Public fear and anxiety. An anxious public means lots of calls and visits to clinics and emergency rooms, even without illness – the “worried well”. Media, school, and workplace interventions to reassure and educate the public can help medical surge immensely, if they keep the worried well from unnecessary healthcare visits. On the other hand, inadequate or incorrect public information worsens the problem (and has even caused civil unrest in some countries). Public Information Officers are guaranteed employment in medical surge.

Advance planning. Hopefully it is glaringly obvious to every reader that medical surge plans are essential. If a major disaster or pandemic outpaces federal support, surge plans might be the only thing standing between health and massive deaths and injuries.  Hospitals are making progress – I wish I could say it was altruism, but in reality, the major incentives are probably hospital regulatory and certification requirements, supported by state and federal guidance and money.  On the other hand, clinics and healthcare providers are private entities with minimal regulations and no financial support for preparedness. Since surge planning takes time and money, don’t expect clinics to make it a high priority. Finally,  the federal government has given public health departments the task of preparedness, while simultaneously cutting staff and funding (and no, I don’t work for public health) – how much can we really expect them to do?

What happens when medical surge hits without planning?

When significant medical surge is limited to your city or state, treatment could be delayed and you and your loved ones might receive care from a volunteer clinic or field hospital.  You might have to put up with non-life-threatening or disabling illness or injury. Expect difficulty in refilling prescriptions or obtaining routine care. Despite this, you’ll probably be OK if you are healthy. Vulnerable populations, such as children, senior citizens, and the medically frail, will be the real victims, particularly when someone doesn’t actively advocate and hunt down care for them.

For a widespread severe medical surge, it’s anyone’s bet how bad the consequences could be. Current plans are definitely inadequate, so I guess we’ll just have to wait and see.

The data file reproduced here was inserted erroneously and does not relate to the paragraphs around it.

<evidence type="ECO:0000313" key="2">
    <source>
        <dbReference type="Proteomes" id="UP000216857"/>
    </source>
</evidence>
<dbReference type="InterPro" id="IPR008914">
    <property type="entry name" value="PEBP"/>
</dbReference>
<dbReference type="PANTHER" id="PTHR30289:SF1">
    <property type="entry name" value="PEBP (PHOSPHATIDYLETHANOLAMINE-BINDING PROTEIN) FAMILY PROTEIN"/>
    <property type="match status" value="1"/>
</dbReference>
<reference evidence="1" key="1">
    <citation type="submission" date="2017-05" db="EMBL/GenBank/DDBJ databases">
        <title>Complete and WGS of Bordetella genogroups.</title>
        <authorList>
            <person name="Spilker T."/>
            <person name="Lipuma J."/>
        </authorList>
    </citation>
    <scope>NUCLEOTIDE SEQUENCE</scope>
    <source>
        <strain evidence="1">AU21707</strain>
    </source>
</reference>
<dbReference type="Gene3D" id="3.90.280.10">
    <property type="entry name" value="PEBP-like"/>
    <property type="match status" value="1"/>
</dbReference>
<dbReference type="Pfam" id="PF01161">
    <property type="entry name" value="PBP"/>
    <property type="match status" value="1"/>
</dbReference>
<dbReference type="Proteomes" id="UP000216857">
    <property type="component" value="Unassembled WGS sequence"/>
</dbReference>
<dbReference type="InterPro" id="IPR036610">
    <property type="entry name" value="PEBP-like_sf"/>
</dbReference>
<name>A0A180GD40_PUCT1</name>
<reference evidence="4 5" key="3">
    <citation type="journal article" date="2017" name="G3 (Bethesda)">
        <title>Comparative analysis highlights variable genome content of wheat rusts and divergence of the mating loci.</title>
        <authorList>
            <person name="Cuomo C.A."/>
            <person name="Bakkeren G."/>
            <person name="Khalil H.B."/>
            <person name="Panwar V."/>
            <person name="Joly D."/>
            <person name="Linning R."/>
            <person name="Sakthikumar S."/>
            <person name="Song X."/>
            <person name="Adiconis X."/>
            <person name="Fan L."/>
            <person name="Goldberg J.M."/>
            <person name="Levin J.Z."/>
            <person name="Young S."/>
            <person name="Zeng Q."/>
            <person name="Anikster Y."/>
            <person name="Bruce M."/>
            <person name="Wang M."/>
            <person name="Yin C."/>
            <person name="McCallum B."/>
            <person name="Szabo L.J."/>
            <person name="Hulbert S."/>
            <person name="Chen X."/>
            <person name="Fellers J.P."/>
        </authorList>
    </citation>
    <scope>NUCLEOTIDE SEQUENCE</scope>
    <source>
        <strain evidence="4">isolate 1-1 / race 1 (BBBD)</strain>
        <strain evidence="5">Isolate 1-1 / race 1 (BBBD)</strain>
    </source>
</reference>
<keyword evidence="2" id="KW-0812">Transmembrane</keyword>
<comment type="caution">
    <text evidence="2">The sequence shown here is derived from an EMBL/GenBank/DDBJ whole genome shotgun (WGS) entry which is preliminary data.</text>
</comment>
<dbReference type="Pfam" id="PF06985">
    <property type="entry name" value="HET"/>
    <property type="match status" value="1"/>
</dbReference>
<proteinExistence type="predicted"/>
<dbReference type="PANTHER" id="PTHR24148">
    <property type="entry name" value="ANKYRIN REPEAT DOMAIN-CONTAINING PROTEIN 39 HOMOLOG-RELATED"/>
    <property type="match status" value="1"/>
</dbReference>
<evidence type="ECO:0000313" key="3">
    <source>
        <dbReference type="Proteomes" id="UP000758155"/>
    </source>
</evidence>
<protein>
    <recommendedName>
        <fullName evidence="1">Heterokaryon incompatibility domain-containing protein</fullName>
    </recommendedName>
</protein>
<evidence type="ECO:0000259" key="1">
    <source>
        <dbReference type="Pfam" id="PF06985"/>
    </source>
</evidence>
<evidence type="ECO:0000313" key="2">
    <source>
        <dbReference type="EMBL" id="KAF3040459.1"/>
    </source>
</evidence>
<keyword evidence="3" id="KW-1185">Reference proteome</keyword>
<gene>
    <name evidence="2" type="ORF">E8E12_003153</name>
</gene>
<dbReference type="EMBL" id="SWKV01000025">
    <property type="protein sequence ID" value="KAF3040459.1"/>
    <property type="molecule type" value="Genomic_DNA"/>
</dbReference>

You can help with medical surge planning!

Make individual and family plans. Identify reliable community information sources, including public health, 2-1-1, and dependable media. Don’t count on using your doctor for information during medical surge – save them for when you or family members are really ill. Keep a stash of over the counter meds, prescription meds, and first aid supplies at home. Stay on top of your health issues during normal times – don’t postpone routine appointments or tests. Keep a printed copy of your medical records with your emergency supplies.

Make plans for child, family, and pet care, so you can continue working. Not only will you earn money, but you will help your community continue to function. If your employer provides an essential service, lobby for emergency workplace family/pet care and employer-provided vaccinations. Oh – and make sure your employer has a real emergency and business continuity plan, or you’ll be out of a job even if you want to work.

Theoretically, we live in a democracy. Make public officials aware of preparedness concerns, and encourage adequate attention and funding. Ask questions of your doctors, clinics, and other healthcare providers about preparedness. Don’t accept vague answers about mysterious plans somewhere. If employees don’t know the clinic emergency plan, it can’t be much good.